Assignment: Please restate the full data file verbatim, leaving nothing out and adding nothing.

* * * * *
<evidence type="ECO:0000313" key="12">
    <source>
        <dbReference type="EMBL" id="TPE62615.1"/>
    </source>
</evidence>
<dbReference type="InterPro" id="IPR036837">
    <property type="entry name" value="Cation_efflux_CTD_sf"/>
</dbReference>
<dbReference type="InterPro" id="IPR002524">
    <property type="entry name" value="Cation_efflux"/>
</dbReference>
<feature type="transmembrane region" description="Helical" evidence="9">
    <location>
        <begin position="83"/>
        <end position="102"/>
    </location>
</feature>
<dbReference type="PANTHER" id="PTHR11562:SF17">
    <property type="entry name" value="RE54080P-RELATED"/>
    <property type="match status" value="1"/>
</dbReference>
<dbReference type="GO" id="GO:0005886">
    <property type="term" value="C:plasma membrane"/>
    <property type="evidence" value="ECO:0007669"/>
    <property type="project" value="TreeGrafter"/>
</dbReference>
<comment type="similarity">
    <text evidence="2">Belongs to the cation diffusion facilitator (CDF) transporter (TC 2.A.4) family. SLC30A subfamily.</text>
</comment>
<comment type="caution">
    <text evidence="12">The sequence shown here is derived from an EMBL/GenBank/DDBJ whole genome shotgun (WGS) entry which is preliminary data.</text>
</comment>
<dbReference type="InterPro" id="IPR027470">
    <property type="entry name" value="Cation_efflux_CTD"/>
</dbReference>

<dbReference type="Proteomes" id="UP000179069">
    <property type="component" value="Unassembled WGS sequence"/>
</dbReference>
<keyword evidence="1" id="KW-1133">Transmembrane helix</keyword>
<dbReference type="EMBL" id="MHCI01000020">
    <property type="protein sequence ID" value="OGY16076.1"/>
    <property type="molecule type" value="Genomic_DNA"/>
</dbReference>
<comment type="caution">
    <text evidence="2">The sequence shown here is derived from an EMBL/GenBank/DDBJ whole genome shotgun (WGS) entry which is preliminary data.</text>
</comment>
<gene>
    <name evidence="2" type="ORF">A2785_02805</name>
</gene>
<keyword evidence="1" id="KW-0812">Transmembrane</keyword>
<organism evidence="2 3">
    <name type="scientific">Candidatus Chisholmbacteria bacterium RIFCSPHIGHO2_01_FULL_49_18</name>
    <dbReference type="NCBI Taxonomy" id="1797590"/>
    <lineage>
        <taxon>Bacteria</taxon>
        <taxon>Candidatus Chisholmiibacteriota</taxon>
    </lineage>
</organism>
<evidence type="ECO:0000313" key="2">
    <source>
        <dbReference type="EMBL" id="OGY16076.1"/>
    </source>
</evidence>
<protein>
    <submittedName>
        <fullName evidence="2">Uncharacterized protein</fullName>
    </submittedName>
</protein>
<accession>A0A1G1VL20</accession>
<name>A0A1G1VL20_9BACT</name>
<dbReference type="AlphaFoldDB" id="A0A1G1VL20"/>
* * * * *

<evidence type="ECO:0000313" key="12">
    <source>
        <dbReference type="EMBL" id="TPE62615.1"/>
    </source>
</evidence>
<dbReference type="InterPro" id="IPR036837">
    <property type="entry name" value="Cation_efflux_CTD_sf"/>
</dbReference>
<dbReference type="InterPro" id="IPR002524">
    <property type="entry name" value="Cation_efflux"/>
</dbReference>
<feature type="transmembrane region" description="Helical" evidence="9">
    <location>
        <begin position="83"/>
        <end position="102"/>
    </location>
</feature>
<dbReference type="PANTHER" id="PTHR11562:SF17">
    <property type="entry name" value="RE54080P-RELATED"/>
    <property type="match status" value="1"/>
</dbReference>
<dbReference type="GO" id="GO:0005886">
    <property type="term" value="C:plasma membrane"/>
    <property type="evidence" value="ECO:0007669"/>
    <property type="project" value="TreeGrafter"/>
</dbReference>
<comment type="similarity">
    <text evidence="2">Belongs to the cation diffusion facilitator (CDF) transporter (TC 2.A.4) family. SLC30A subfamily.</text>
</comment>
<comment type="caution">
    <text evidence="12">The sequence shown here is derived from an EMBL/GenBank/DDBJ whole genome shotgun (WGS) entry which is preliminary data.</text>
</comment>
<dbReference type="InterPro" id="IPR027470">
    <property type="entry name" value="Cation_efflux_CTD"/>
</dbReference>

<dbReference type="Proteomes" id="UP000179069">
    <property type="component" value="Unassembled WGS sequence"/>
</dbReference>
<keyword evidence="1" id="KW-1133">Transmembrane helix</keyword>
<dbReference type="EMBL" id="MHCI01000020">
    <property type="protein sequence ID" value="OGY16076.1"/>
    <property type="molecule type" value="Genomic_DNA"/>
</dbReference>
<comment type="caution">
    <text evidence="2">The sequence shown here is derived from an EMBL/GenBank/DDBJ whole genome shotgun (WGS) entry which is preliminary data.</text>
</comment>
<gene>
    <name evidence="2" type="ORF">A2785_02805</name>
</gene>
<keyword evidence="1" id="KW-0812">Transmembrane</keyword>
<organism evidence="2 3">
    <name type="scientific">Candidatus Chisholmbacteria bacterium RIFCSPHIGHO2_01_FULL_49_18</name>
    <dbReference type="NCBI Taxonomy" id="1797590"/>
    <lineage>
        <taxon>Bacteria</taxon>
        <taxon>Candidatus Chisholmiibacteriota</taxon>
    </lineage>
</organism>
<evidence type="ECO:0000313" key="2">
    <source>
        <dbReference type="EMBL" id="OGY16076.1"/>
    </source>
</evidence>
<protein>
    <submittedName>
        <fullName evidence="2">Uncharacterized protein</fullName>
    </submittedName>
</protein>
<accession>A0A1G1VL20</accession>
<name>A0A1G1VL20_9BACT</name>
<dbReference type="AlphaFoldDB" id="A0A1G1VL20"/>